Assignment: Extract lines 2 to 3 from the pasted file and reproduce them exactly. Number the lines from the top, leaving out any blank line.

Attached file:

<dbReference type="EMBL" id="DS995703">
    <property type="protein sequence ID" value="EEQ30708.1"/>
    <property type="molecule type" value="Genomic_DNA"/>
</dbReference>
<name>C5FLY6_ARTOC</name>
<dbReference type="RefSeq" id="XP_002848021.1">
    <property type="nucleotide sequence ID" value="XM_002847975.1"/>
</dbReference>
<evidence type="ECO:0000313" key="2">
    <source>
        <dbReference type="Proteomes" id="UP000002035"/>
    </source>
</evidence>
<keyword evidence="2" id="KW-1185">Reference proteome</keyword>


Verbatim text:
    <property type="protein sequence ID" value="EEQ30708.1"/>
    <property type="molecule type" value="Genomic_DNA"/>